My question is this. Is the ridership gain they posted is sufficient considering the amount of money being spent? They have a 1/2 billion dollar light rail line plus $100+ million more a year flowing into that organization. So the question remains, what ridership should they have given that kind of investment? These are not hard questions to understand, but I do note they never get addressed because it is so difficult to even ask the question. The above dialog is proof enough of that.

And yes I do find it disturbing they saw a loss of passengers in the bus service this year. Yet not one word from them on that. This is CATS modus operandi for reporting results directly to the news organizations.

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Pretty much 99% of people here and the vast majority of the general public realize CATS provides a valuable service and is performing well, and the only reason bus ridership may be off slightly is due the replacement of some routes by Lynx LRT, as one would expect with a major transit investment. Overall ridership is way up, including nearly 17k on LRT, and development is occuring in South End, which will in turn, fuel even more riders to the system. Most people who complain about the system are demanding (a) more/quicker bus routes, and (b) implentation of the 2030 plan ASAP... NOT that transit is a waste of money.

As an aside, high fuel costs present a catch-22. While gas prices send people looking for a ride on CATS, those same costs create upward pressure on bus operations. Also, with the economy struggling, CATS will continue have to deal with a potentially lackluster sales tax, creating financial pressure for higher farebox revenue and potentially having to eliminate routes to remain within budget. Overall, I would expect a continual increase in bus ridership, but it's not as simple as gas $ increase = bus ridership increase.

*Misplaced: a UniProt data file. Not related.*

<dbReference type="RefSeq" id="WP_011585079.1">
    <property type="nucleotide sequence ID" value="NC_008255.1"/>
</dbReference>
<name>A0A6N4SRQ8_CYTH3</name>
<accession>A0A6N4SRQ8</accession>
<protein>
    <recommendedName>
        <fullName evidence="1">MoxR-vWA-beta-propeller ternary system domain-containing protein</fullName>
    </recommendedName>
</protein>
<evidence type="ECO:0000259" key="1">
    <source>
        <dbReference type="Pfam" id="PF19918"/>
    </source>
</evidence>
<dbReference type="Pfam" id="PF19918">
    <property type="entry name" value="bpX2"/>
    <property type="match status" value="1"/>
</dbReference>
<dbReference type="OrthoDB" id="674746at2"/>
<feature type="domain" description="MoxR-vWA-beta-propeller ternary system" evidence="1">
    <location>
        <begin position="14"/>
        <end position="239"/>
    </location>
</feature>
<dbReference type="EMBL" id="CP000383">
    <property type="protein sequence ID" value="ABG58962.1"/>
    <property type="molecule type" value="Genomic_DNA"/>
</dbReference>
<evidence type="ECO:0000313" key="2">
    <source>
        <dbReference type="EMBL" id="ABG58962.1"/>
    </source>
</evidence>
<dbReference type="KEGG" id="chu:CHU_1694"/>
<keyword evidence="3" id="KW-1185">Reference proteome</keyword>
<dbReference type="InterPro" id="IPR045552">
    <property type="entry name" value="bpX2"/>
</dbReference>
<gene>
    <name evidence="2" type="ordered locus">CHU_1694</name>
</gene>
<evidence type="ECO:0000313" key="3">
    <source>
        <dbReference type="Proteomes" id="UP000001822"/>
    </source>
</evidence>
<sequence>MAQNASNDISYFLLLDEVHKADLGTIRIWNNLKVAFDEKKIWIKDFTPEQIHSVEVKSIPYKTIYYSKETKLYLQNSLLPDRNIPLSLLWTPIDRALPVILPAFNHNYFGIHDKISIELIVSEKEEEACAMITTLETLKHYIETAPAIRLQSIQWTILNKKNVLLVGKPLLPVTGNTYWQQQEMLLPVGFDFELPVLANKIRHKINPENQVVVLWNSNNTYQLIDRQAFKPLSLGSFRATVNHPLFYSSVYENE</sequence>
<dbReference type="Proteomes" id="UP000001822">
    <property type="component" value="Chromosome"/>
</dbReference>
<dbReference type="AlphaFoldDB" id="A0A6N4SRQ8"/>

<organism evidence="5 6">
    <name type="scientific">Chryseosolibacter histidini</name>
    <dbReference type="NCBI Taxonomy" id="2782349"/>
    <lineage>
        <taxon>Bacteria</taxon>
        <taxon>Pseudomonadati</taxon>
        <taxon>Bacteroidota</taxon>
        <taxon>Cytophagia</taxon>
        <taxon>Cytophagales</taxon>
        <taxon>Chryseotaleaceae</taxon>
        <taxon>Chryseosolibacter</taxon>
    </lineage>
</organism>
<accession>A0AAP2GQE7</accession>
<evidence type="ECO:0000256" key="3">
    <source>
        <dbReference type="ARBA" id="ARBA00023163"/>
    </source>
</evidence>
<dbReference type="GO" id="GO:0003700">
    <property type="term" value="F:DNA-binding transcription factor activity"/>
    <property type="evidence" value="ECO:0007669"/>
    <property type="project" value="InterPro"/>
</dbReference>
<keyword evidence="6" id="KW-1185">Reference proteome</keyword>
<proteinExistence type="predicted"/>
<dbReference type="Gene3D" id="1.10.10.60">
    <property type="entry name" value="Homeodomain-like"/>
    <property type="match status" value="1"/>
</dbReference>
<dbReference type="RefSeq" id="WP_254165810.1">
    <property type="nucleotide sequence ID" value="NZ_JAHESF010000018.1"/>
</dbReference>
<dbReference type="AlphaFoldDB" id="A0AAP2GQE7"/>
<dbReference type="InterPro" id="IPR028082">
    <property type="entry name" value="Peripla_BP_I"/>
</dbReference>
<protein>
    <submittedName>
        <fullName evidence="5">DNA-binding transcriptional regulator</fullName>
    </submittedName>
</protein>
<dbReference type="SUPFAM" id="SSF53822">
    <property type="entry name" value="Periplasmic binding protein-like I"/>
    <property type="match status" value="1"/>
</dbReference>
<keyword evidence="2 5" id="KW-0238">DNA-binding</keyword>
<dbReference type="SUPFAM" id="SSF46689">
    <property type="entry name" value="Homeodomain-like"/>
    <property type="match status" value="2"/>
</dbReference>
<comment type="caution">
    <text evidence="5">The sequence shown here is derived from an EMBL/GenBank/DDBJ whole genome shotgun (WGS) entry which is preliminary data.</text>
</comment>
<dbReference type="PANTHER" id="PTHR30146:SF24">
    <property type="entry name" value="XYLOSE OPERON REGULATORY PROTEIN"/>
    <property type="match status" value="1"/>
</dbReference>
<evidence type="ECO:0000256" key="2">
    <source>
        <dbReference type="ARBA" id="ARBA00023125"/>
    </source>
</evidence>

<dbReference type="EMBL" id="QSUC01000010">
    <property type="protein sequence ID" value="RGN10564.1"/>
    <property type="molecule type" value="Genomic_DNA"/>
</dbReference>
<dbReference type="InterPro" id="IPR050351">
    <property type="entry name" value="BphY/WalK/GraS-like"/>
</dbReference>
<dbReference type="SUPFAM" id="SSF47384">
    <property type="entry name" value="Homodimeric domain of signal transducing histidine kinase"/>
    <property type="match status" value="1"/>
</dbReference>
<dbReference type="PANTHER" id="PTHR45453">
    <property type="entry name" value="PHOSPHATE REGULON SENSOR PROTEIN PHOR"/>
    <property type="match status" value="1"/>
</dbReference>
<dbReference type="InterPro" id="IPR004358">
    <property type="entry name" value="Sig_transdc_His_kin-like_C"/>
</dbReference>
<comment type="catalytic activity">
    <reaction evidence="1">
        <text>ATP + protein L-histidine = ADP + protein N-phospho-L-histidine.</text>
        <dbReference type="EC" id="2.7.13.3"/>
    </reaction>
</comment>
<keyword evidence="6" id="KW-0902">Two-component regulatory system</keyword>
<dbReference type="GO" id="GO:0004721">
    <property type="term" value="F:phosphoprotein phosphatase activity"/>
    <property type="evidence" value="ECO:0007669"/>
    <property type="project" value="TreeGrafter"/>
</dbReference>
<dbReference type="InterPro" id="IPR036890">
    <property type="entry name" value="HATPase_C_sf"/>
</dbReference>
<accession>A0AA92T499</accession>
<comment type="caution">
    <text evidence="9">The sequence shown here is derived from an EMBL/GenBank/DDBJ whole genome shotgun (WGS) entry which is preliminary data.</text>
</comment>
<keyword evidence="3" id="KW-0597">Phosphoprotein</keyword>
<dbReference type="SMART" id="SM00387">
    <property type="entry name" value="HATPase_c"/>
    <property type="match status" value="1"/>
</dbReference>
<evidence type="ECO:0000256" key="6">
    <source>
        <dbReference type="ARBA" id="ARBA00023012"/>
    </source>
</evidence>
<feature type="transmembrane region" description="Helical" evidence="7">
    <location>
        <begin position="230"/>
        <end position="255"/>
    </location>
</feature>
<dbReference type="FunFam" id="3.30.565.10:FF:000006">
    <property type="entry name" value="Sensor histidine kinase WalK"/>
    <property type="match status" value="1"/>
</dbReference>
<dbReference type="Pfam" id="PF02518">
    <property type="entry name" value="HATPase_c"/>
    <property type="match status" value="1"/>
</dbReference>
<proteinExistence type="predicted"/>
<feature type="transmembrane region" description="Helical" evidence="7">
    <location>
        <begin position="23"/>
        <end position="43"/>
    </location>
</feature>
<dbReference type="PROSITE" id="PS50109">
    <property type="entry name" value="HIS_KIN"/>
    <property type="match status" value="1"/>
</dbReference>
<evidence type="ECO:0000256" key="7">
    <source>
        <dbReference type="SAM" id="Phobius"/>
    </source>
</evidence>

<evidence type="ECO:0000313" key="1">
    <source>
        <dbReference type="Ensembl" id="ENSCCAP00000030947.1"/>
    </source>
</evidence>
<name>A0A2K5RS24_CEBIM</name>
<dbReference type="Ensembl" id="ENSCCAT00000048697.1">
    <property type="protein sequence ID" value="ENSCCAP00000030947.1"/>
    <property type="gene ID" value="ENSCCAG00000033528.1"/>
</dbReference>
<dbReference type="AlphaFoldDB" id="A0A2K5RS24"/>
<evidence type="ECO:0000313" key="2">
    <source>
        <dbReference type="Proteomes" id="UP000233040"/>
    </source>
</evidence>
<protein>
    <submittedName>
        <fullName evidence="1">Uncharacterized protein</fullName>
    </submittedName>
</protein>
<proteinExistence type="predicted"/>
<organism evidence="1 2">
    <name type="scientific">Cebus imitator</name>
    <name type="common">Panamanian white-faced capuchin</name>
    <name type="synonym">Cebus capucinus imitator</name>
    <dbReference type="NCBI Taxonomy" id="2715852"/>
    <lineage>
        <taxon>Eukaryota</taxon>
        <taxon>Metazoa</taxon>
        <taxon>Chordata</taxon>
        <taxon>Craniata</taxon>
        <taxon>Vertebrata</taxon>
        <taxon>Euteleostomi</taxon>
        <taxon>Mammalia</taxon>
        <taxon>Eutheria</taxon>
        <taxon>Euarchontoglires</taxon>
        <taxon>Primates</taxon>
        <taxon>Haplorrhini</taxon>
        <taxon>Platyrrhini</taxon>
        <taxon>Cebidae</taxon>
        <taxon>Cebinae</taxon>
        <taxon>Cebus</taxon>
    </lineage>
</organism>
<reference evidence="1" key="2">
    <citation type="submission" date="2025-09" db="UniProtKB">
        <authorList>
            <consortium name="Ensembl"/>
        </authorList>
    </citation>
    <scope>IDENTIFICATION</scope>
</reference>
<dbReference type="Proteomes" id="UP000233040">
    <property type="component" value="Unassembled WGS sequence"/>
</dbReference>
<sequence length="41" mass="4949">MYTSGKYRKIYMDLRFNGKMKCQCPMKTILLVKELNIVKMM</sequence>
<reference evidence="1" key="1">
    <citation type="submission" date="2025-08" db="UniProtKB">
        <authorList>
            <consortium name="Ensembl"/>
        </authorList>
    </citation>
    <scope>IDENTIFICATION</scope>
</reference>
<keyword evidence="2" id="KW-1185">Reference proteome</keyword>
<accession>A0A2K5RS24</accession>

Also, FWIW, the FTA is the agency that oversees federal support of transit operating and capital programs, and I have heard from at least two FTA officials who have told me that they are impressed with CATS operations and think very highly of the 2030 plan... not to mention the FTA best practices award that CATS was recently given. Also, the spring visits by the Raleigh and Atlanta delegations should be evidence that things are going pretty well with respect to peer regional metros. Sometimes you can't see the forest from the trees.

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Yeah with a system as large as CATS there is always going to be something to complain about. A bus that is empty. A bus that is overcrowded...etc etc.

But I think when you look at the big picture CATS is doing an above average job of building a transit system in our county.

Doesnt mean that hard questions need to be asked, they always do. There are real problems that need to be fixed with CATS...and I think they are going to take more than instant analysis of one data point on here to fix them.